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    I have a few times in the past pulled into my driveway only to realize I have no recollection of the last 30 minutes of driving. And I do not text or anything like that when I drive. I do sometimes listen to the radio, but a lot of times I'm just in my head working through a problem/the day's events/whathaveyou. So yeah, I can see where talking/listening to a phone call while your driving and thus having to split your attention and concentration can have you driving right past your exit.
     
  5. thecloud

    thecloud As rhythm raced inside, the ship came alive

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    Completely agree.

    At first I didn't realize you could get rid of the nav app that takes over the leftmost instrument panel slot when a navigation destination is selected, but it turns out you can hold in and turn the left scroll wheel after it appears to select a different app. It's unfortunate that this preference doesn't stick and it can't be turned off permanently, but at least it doesn't have to annoy you for the whole length of a long trip.
     
  6. Todd Burch

    Todd Burch Electron Pilot

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    Good advice 50¢, thanks for sharing your story, and I'm glad you made it!
     
  7. Kandiru

    Kandiru Member

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    Good post, as a range anxious newb I leave at least 50 miles of buffer, especially with the family wanting AC on.
     
  8. AWDtsla

    AWDtsla Active Member

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    Sounds like a serious bug.
     
  9. Ocelot

    Ocelot Member

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    good post. sounds like you were safe to me. better to be stranded paying attention to the road, than who knows what paying attention to NaV. for work occasionally I am on the phone in the car via bluetooth, and I often do the same, space out on where I am going, as all attention is on the call/ immediate surroundings.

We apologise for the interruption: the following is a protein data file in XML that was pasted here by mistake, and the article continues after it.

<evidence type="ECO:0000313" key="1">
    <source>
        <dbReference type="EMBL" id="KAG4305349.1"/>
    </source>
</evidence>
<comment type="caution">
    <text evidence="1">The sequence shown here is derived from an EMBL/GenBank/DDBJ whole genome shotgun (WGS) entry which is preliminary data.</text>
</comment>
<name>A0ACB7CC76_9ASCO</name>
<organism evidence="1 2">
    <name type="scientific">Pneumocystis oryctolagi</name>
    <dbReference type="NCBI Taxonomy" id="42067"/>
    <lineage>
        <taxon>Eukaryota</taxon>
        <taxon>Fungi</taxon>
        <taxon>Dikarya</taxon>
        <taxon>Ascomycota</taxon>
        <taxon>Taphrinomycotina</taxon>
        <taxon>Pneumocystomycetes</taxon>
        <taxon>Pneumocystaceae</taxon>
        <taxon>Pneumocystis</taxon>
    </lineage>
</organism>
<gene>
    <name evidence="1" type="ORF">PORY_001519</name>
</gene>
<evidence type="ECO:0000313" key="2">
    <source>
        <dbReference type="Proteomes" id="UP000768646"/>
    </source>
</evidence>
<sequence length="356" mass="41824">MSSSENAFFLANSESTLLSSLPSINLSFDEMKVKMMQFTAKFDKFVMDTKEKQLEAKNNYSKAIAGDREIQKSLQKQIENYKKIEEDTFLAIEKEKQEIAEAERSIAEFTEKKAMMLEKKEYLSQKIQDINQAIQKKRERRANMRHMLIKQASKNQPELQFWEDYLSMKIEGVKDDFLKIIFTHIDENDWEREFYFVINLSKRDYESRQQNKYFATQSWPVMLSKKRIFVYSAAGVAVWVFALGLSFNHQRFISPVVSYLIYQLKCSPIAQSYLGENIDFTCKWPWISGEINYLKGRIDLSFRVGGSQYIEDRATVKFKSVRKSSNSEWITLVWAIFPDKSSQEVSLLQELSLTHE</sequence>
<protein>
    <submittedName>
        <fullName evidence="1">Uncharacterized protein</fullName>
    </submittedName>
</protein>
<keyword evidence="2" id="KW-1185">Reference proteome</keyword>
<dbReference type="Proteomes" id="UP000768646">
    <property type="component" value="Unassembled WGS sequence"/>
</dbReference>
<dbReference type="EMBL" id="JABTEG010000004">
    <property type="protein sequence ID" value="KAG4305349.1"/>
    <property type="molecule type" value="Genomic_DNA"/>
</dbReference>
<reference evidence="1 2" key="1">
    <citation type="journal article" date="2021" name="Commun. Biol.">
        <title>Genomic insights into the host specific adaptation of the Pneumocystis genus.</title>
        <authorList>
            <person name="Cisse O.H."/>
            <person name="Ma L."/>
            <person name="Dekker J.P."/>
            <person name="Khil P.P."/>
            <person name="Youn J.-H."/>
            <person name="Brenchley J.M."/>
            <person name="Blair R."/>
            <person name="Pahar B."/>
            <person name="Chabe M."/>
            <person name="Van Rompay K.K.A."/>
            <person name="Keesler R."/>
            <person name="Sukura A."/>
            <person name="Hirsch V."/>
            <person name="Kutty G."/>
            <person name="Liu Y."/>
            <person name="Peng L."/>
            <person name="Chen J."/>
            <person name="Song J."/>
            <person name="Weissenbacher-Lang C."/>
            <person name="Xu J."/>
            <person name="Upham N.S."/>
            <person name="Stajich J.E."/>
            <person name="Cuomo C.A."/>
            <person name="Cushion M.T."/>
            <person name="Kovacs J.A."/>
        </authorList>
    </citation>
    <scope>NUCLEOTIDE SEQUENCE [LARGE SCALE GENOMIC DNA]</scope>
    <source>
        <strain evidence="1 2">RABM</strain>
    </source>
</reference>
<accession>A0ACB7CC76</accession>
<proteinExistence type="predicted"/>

10. rjcbox

    rjcbox Member

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    Thanks for sharing - same has happened before
     
  11. mhpr262

    mhpr262 Member

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    That is perfectly normal and does not make driving more dangerous. Using the phone while driving has been proven to be just as bad as driving drunk when it comes to causing accidents, however.
     
  12. Krugerrand

    Krugerrand Active Member

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  13. Canuck

    Canuck Active Member

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    I'm not sure about that. I do the same thing and it is somewhat scary in retrospect. But just because you don't remember doing it after the fact, doesn't necessarily mean that you weren't paying attention at the time you were doing it. Memory recall of doing things that come naturally, and are often done repeatedly, and are not significant enough to remember about, even moments later, doesn't mean you did the task with any less attention at the time it was done than if you recalled it. I see this as quite different than dividing your attention between two separate tasks.
     
  14. Beryl

    Beryl Member

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    Thanks for sharing this. It is better not to take calls when driving.

    This is one of the reasons I often use Apple Maps along with the navigation to get haptic nudges via the Apple Watch. Of course this works best when Apple the car navigation are in agreement.

    Some iOS mapping software is capable of turn by turn interruptions unheard by others on the line. Perhaps a Tesla software update could add this capability.
     
  15. Cosmacelf

    Cosmacelf Active Member

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    Yeah, I call that kind of driving my own "autopilot". What's worse is that I'll be going somewhere unusual, start thinking about something and find that I've completely gone the wrong way for the past several minutes since my brain autopilot was driving for me on a familiar path...